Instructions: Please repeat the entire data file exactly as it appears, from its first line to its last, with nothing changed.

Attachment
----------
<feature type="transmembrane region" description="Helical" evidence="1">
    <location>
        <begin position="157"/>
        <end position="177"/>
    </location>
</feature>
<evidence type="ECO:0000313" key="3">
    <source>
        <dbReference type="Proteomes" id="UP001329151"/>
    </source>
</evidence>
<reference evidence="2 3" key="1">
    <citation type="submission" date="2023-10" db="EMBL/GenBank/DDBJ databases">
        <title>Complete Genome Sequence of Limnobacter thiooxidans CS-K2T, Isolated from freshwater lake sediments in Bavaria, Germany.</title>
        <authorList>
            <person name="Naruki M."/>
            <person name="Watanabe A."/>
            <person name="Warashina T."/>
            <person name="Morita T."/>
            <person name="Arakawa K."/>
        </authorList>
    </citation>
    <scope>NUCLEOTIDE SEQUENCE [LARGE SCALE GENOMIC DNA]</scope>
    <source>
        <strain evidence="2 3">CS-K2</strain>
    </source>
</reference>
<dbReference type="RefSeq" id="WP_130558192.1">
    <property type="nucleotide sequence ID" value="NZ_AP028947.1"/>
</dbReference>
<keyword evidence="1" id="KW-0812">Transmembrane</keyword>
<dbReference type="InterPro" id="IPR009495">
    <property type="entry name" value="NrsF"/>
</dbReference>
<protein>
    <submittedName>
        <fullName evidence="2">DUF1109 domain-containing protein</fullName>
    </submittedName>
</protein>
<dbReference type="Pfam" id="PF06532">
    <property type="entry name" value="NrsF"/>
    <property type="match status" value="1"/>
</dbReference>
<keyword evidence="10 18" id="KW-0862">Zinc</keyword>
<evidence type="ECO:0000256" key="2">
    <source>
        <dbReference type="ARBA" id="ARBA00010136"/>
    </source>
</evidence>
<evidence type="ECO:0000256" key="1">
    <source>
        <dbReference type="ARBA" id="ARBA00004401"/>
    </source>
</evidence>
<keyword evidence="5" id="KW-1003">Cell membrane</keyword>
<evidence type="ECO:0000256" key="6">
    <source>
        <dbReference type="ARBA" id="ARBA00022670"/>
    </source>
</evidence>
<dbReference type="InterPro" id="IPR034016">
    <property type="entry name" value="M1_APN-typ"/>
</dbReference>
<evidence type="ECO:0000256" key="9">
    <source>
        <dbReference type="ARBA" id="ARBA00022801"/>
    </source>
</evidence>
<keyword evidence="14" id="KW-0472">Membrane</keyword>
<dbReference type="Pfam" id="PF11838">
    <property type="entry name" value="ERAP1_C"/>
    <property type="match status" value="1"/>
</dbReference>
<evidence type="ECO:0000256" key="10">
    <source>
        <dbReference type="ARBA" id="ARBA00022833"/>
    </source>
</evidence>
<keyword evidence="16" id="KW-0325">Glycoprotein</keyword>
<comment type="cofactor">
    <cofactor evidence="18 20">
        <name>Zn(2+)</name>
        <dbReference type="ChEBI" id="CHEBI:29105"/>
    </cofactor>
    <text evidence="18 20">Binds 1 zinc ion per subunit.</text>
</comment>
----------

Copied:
<feature type="transmembrane region" description="Helical" evidence="1">
    <location>
        <begin position="157"/>
        <end position="177"/>
    </location>
</feature>
<evidence type="ECO:0000313" key="3">
    <source>
        <dbReference type="Proteomes" id="UP001329151"/>
    </source>
</evidence>
<reference evidence="2 3" key="1">
    <citation type="submission" date="2023-10" db="EMBL/GenBank/DDBJ databases">
        <title>Complete Genome Sequence of Limnobacter thiooxidans CS-K2T, Isolated from freshwater lake sediments in Bavaria, Germany.</title>
        <authorList>
            <person name="Naruki M."/>
            <person name="Watanabe A."/>
            <person name="Warashina T."/>
            <person name="Morita T."/>
            <person name="Arakawa K."/>
        </authorList>
    </citation>
    <scope>NUCLEOTIDE SEQUENCE [LARGE SCALE GENOMIC DNA]</scope>
    <source>
        <strain evidence="2 3">CS-K2</strain>
    </source>
</reference>
<dbReference type="RefSeq" id="WP_130558192.1">
    <property type="nucleotide sequence ID" value="NZ_AP028947.1"/>
</dbReference>
<keyword evidence="1" id="KW-0812">Transmembrane</keyword>
<dbReference type="InterPro" id="IPR009495">
    <property type="entry name" value="NrsF"/>
</dbReference>
<protein>
    <submittedName>
        <fullName evidence="2">DUF1109 domain-containing protein</fullName>
    </submittedName>
</protein>
<dbReference type="Pfam" id="PF06532">
    <property type="entry name" value="NrsF"/>
    <property type="match status" value="1"/>
</dbReference>
<keyword evidence="10 18" id="KW-0862">Zinc</keyword>
<evidence type="ECO:0000256" key="2">
    <source>
        <dbReference type="ARBA" id="ARBA00010136"/>
    </source>
</evidence>
<evidence type="ECO:0000256" key="1">
    <source>
        <dbReference type="ARBA" id="ARBA00004401"/>
    </source>
</evidence>
<keyword evidence="5" id="KW-1003">Cell membrane</keyword>
<evidence type="ECO:0000256" key="6">
    <source>
        <dbReference type="ARBA" id="ARBA00022670"/>
    </source>
</evidence>
<dbReference type="InterPro" id="IPR034016">
    <property type="entry name" value="M1_APN-typ"/>
</dbReference>
<evidence type="ECO:0000256" key="9">
    <source>
        <dbReference type="ARBA" id="ARBA00022801"/>
    </source>
</evidence>
<keyword evidence="14" id="KW-0472">Membrane</keyword>
<dbReference type="Pfam" id="PF11838">
    <property type="entry name" value="ERAP1_C"/>
    <property type="match status" value="1"/>
</dbReference>
<evidence type="ECO:0000256" key="10">
    <source>
        <dbReference type="ARBA" id="ARBA00022833"/>
    </source>
</evidence>
<keyword evidence="16" id="KW-0325">Glycoprotein</keyword>
<comment type="cofactor">
    <cofactor evidence="18 20">
        <name>Zn(2+)</name>
        <dbReference type="ChEBI" id="CHEBI:29105"/>
    </cofactor>
    <text evidence="18 20">Binds 1 zinc ion per subunit.</text>
</comment>